It shouldn’t be surprising the person I’m speaking of is not MS—too many people are making horrible mistakes and abusing LI. I suppose if we are dealing with initials we would find abuse from AA-ZZ 😉

  7. Heidi Carlson permalink

    David, you make some great points of what NOT to do when connecting with another LI member. However, I think you would get more traction from your blog if you talk about what one SHOULD do to get the attention of another LI member that is out of their network. Maybe you could provide an example of an INmail message that you received that WAS effective!

    • Heidi: Your question intrigued me. I went through 2 months of InMails and Messages in both my Archives and Trash. Here are some of the titles: “Business Proposal,” “David, Using InMail For Communicating” (That provoked this article), “Pre-Qualified Sales and Appointments” (I get lots of those), “Marketing Lead Data Base,” “Clients Sales and Appointments For Your Company,” “Multi-Channel Lead Generation,” “Your Company Might Need This,” “Hello,” “New Sales Opportunities,” “Tune Up Your LinkedIn Profile,” “Are You Looking For A Business Or Personal Loan,” and it goes on and on.

      In the past 2 months, I’ve gotten 100’s of InMails. Only 1 of them was OK (less than 1%), it was someone commenting on this article. The rest of them were all pitches for something.

      I get hundreds of comments, either in discussion groups, or private comments as a result of a discussion or update. Most of them are very good, but they are a reaction or question relevant to the discussion or update. A small number of thinly disguised promotions are there.

      I suspect, people who are participating in discussions and updates are genuinely interested in learning and engaging in conversations. I also suspect that people whose sole purpose of using LinkedIn as another channel for Spam, use the easiest vehicles to Spam–InMails, Connection Requests that aren’t connection requests, Connection Requests that are immediately followed by sales pitches (resulting in a disconnect).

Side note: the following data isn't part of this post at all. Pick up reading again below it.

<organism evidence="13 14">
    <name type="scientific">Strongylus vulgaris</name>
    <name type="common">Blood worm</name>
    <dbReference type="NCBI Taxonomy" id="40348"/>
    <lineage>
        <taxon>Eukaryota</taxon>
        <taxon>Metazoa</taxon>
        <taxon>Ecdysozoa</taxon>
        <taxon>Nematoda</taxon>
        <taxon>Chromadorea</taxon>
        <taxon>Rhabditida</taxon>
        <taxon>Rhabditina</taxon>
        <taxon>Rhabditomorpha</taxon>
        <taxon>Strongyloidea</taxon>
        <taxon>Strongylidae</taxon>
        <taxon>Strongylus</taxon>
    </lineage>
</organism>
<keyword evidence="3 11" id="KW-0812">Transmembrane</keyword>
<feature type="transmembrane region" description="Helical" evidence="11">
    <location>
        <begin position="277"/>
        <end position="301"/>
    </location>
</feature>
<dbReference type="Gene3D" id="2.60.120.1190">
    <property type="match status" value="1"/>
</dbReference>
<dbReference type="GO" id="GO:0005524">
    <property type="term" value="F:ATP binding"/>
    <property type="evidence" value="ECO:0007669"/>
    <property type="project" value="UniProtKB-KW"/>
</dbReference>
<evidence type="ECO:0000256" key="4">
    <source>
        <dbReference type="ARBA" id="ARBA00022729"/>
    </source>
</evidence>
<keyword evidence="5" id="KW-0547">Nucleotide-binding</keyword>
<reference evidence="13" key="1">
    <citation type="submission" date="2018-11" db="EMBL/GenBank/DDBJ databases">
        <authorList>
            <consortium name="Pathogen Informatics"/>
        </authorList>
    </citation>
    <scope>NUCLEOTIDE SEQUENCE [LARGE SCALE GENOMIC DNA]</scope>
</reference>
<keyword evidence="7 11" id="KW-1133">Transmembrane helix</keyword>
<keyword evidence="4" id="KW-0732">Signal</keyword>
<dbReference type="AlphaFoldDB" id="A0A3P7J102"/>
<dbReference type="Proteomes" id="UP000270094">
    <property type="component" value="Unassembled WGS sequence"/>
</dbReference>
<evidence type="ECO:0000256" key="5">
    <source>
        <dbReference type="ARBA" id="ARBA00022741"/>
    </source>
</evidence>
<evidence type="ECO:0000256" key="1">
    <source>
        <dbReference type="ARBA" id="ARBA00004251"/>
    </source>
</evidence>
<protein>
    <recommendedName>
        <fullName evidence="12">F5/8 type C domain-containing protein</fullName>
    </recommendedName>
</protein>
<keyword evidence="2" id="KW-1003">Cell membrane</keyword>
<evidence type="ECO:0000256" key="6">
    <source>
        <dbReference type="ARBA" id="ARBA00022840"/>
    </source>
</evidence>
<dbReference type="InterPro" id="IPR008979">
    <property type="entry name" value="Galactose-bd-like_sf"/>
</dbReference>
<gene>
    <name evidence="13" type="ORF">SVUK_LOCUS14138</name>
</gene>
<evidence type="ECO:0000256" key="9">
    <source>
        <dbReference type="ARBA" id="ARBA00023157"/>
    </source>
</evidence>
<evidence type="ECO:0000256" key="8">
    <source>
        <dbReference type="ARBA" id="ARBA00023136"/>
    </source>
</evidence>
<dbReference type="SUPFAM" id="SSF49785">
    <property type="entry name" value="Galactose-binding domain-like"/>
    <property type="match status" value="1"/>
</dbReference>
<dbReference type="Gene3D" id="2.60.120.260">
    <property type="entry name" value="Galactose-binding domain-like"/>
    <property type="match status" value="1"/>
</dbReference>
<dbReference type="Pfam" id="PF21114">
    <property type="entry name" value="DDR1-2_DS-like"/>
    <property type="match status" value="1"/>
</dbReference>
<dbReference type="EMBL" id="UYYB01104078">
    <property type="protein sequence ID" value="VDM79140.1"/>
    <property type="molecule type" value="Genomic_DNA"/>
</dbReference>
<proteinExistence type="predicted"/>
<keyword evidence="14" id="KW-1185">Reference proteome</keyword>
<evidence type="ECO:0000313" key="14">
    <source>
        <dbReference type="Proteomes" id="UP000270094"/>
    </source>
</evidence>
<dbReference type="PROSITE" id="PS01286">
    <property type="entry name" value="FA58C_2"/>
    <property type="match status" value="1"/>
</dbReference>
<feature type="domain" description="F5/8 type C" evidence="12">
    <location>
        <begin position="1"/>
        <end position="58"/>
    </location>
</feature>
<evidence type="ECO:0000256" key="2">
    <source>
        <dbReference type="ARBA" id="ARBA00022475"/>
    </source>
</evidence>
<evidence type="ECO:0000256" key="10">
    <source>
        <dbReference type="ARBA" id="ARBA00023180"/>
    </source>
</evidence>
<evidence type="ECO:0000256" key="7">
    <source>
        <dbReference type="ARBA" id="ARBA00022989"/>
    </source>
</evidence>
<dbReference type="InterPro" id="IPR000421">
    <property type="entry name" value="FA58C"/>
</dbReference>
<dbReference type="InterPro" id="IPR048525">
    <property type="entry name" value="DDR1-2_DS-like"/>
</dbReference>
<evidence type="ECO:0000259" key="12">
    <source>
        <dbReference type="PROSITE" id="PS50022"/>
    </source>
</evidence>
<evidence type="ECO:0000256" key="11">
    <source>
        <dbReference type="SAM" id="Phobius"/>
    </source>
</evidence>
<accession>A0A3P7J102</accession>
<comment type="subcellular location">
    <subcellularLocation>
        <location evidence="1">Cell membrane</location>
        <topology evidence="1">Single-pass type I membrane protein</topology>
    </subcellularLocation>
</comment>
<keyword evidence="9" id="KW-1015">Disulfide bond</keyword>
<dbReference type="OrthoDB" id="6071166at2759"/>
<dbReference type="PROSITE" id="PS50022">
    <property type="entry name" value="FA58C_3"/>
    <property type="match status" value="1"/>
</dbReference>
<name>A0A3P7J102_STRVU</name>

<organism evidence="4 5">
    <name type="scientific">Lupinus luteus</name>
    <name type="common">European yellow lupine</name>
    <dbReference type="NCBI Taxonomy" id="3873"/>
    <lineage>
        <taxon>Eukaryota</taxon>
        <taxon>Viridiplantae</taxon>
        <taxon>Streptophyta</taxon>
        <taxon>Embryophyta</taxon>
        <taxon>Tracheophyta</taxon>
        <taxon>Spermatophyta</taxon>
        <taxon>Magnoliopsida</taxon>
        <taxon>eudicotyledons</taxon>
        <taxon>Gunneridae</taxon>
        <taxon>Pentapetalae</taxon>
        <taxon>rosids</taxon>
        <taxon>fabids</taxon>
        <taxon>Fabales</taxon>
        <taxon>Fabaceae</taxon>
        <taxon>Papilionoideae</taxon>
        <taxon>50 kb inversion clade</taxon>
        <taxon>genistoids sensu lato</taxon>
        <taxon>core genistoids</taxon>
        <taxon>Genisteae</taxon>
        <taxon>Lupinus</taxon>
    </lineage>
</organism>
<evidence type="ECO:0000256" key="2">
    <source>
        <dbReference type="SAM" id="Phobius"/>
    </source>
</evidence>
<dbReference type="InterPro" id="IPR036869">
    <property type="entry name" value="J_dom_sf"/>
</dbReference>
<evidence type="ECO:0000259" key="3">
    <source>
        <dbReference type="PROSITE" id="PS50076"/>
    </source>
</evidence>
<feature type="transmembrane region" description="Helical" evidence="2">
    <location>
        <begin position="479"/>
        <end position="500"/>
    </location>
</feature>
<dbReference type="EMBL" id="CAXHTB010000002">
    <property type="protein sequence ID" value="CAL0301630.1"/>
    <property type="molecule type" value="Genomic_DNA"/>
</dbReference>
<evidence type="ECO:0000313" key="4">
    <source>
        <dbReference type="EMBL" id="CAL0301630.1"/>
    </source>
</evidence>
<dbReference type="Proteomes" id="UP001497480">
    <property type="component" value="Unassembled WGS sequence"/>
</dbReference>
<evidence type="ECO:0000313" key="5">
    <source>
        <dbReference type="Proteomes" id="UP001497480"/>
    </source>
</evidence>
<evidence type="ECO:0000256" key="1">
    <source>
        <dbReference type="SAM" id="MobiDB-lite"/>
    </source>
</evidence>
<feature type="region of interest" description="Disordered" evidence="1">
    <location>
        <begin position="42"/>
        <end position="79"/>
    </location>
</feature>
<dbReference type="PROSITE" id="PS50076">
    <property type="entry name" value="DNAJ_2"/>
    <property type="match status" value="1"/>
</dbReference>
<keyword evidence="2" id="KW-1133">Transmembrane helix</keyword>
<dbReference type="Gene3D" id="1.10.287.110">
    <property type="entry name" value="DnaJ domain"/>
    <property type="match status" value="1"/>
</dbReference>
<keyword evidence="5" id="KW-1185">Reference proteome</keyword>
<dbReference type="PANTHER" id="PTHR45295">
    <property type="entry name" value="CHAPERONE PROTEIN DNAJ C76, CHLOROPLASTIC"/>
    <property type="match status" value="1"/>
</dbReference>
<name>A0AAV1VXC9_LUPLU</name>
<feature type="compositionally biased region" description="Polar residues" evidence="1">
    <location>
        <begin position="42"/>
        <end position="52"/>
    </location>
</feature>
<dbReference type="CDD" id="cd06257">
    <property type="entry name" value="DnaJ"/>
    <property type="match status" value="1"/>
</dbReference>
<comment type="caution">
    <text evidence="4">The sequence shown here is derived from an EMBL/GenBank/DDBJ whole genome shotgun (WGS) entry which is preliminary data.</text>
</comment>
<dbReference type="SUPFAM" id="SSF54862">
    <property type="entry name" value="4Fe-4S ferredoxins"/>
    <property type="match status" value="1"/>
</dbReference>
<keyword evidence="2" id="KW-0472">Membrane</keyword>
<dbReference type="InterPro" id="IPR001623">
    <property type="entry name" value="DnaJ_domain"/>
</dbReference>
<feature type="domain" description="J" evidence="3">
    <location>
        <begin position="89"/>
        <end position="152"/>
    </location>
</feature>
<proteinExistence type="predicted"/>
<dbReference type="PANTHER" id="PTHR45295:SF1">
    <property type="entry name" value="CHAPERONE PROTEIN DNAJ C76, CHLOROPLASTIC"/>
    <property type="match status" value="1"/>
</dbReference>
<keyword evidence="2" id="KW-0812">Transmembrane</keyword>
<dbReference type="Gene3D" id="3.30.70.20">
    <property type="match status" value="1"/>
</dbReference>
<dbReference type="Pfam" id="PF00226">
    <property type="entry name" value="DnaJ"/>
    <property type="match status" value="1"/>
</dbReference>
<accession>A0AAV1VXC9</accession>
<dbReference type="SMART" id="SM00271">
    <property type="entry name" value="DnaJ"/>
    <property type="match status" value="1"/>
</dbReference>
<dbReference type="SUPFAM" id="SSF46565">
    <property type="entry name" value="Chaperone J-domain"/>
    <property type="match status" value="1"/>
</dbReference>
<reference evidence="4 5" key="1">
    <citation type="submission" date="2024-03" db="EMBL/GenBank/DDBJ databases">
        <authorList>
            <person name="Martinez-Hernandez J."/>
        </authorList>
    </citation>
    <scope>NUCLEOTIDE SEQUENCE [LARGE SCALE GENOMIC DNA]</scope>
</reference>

I looked at my own use of InMail. In the past nine months, I have used 2 InMails (That I could find). Both were private responses/comments to issues I saw in some discussion group or update.

      So I wish I could find something effective. Unfortunately, I can’t.

  8. Dave,
    I couldn’t agree more. As you mentioned, there are much more impactful AND meaningful ways for sales people to engage with their potential clients. I recognize the pressure sales is under these days- pressure to build lists, produce numbers, leverage social media for sales. However, what they fail to see is they are undermining their own efforts. Cold calls stopped working because people were tired of the interruptions and the lack of relationship. While InMail avoids the inevitable hanging up, it’s worse than a cold call because most people don’t even bother picking up.

    Quality prospecting and sales is fundamentally based on engagement and relationship. If someone is unwilling to invest the time and effort needed to make that happen, I am unwilling to invest my time and effort to even listen- and that is a missed opportunity for both of us!
    Ken Schmitt
    TurningPoint Executive Search

    • Ken, great perspective and comments. I think too often, people think of it as a “free” way of guaranteeing people get the message, and in their desperation to generate business just do very foolish things. It’s really insane behavior.